Kobe Bryant’s widow faces motion for summary judgment by LA County
Los Angeles County has filed a motion for summary judgment against the widow of Kobe Bryant, arguing that she never saw photos of her dead husband and daughter and that she has no standing to sue the county over photos that were deleted and never shared with the public at large.
In a 32-page document filed Monday, the county gave these and other reasons for a federal judge to dismiss her lawsuit against the county before trial.
Vanessa Bryant is suing the county for invasion of privacy and negligence in a case that accuses county sheriff’s and fire department employees of improperly sharing photos of human remains from a helicopter crash last year that killed nine, including the NBA legend and their daughter.
If a judge grants the county’s motion, her lawsuit will be over, pending any appeal. If she survives it, her case will proceed to trial in February.
“It is undisputed that the complained-of photos have never been in the media, on the Internet, or otherwise publicly disseminated,” said the filing submitted by the county Monday. “Instead, (Bryant) testified that this case is about her ‘having to fear those photographs surfacing.’ But a preemptive, speculative lawsuit about what `’may’ or ‘could’ happen, as (Bryant) testified, fails as a matter of law.”
By filing for a motion for summary judgment, the county is making the case that the undisputed facts in the lawsuit show that her claims aren’t valid according to the law and that her lawsuit should be dismissed by a judge.
Bryant “paints a nefarious picture, but the facts do not support it,” the county’s filing stated.
Bryant’s attorneys are expected to dispute the county’s motion next month with their own written rebuttal. Her lawsuit states that the “images of her husband’s and daughter’s remains were taken and shared for the perverse gratification of law enforcement officers” who had no professional reason for sharing such photos.
Her attorneys previously filed documents that detail the sharing of crash-site photos between sheriff’s department employees, as well as an incident in which a sheriff’s deputy showed such photos to a bartender in Norwalk, California. The deputy who showed photos at the bar, Joey Cruz, was suspended 10 days after a concerned citizen sent a complaint about it to the sheriff’s department.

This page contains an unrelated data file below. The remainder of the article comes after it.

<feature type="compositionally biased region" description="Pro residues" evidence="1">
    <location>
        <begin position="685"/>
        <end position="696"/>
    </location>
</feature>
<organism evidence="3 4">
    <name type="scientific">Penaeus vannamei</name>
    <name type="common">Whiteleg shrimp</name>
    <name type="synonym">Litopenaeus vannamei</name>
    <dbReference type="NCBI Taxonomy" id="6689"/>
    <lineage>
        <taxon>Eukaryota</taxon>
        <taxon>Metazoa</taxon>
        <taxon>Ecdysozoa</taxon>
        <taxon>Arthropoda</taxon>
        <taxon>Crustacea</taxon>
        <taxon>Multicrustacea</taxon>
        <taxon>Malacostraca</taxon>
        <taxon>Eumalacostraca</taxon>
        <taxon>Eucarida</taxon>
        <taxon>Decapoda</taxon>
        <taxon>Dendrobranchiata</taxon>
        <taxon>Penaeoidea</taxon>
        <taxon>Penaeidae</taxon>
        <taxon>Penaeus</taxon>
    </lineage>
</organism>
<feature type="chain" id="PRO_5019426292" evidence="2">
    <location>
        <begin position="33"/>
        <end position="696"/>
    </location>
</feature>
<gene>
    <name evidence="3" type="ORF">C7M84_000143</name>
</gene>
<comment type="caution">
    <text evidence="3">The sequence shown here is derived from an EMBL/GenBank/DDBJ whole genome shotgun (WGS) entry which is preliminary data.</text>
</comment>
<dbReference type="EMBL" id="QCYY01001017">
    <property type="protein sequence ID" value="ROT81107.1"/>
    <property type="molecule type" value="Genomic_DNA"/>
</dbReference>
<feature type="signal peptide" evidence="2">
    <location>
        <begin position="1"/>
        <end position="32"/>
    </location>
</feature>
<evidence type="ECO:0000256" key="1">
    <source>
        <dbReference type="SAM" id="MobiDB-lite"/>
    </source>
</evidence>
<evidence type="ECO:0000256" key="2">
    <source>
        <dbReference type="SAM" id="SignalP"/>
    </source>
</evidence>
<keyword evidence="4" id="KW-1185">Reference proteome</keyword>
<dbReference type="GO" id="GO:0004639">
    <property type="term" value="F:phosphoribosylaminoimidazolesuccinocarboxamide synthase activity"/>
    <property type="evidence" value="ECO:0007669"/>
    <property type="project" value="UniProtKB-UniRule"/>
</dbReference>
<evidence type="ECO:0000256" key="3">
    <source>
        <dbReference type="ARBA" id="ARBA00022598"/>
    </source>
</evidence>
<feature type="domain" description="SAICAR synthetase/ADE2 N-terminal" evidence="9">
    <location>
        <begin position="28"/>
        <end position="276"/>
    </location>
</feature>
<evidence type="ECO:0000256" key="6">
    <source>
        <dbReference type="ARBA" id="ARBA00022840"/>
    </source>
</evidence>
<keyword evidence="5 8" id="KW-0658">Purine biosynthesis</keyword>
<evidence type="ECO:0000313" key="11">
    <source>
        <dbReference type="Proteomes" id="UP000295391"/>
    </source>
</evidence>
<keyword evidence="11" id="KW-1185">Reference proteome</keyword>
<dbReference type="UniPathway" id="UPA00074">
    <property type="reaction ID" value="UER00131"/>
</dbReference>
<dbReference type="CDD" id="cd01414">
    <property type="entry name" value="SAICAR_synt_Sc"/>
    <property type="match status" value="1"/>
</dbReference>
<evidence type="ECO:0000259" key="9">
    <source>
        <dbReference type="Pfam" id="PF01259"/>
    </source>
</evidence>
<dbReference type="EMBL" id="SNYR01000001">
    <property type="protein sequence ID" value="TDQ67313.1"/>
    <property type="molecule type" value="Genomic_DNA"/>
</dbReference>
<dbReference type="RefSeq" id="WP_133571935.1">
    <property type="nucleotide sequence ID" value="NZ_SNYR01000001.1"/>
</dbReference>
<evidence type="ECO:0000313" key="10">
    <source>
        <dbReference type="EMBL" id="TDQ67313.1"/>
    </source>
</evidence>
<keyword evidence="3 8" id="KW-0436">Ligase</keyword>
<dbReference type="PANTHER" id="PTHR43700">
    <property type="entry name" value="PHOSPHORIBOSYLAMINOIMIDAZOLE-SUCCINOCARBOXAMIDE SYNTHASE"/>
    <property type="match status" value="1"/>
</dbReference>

Cruz also sent photos to another deputy defendant, Michael Russell, who testified in a pretrial deposition that he asked for them because he was “curious.”
He testified that the unspecified remains in one photo “could have possibly belonged to Kobe Bryant.”
“I’m looking at grotesque, graphic bodies and going, ‘Oh my God,” Russell testified, according to a transcript of his deposition.
Three fire department employees also were disciplined over the photos, including fire captain Tony Imbrenda, who showed photos on his phone to other county fire employees at an awards show event.
“Plaintiff’s claim for invasion of privacy is based on Deputy Cruz showing between one and three photos on his phone to one person—a friend—and trying to show them to his niece, who refused to look at them,” the county stated in its motion. “The photos were on Deputy Cruz’s phone, and the phone never left his hand. Only one person saw the photos on Deputy Cruz’s phone. Because the photos were not shown to ‘the public at large’ and their content is not ‘of public knowledge,’ the `public disclosure’ element for invasion of privacy has not been met.”
On Sunday, the county also filed a similar motion for summary judgment against Chris Chester, who lost his wife and daughter in the same crash and then filed a similar lawsuit against the county over the photos.
Two other plaintiff families who lost loved ones in the crash recently each agreed to accept a $1.25 million settlement from the county to end their own lawsuits over the photos.
The judge’s ruling on the summary judgment motion against Bryant could come as soon as next month.
“If the judge does grant summary judgment, she would essentially be out of luck, absent an appeal to the Ninth Circuit,” said Alfonso Estrada, a labor attorney and former prosecutor in Los Angeles who has been following the case but is not involved in it. “On the flip side, if she survives summary judgment, then the price tag goes way up for the county as far as any potential resolution or settlement.”
Bryant’s lawsuit names four individual sheriff’s deputies as defendants in the suit, including Cruz and Russell.
The county noted that the sheriff’s department “felt its policies were violated and disciplined its personnel accordingly, but that does not mean the Deputy Defendants violated the law and breached a duty they owed to Plaintiff, a private citizen who they never met.”
Bryant is seeking compensatory and punitive damages to punish the deputy defendants and “make an example of them to the community.”
The county stated only Cruz had shown a photo to anyone outside the sheriff’s department. They otherwise were shared internally.
“A court should not get involved in internal municipal employment matters like deciding when crash site photos can be shared internally and when they cannot,” the county stated in its motion.
Follow reporter Brent Schrotenboer @Schrotenboer. E-mail: firstname.lastname@example.org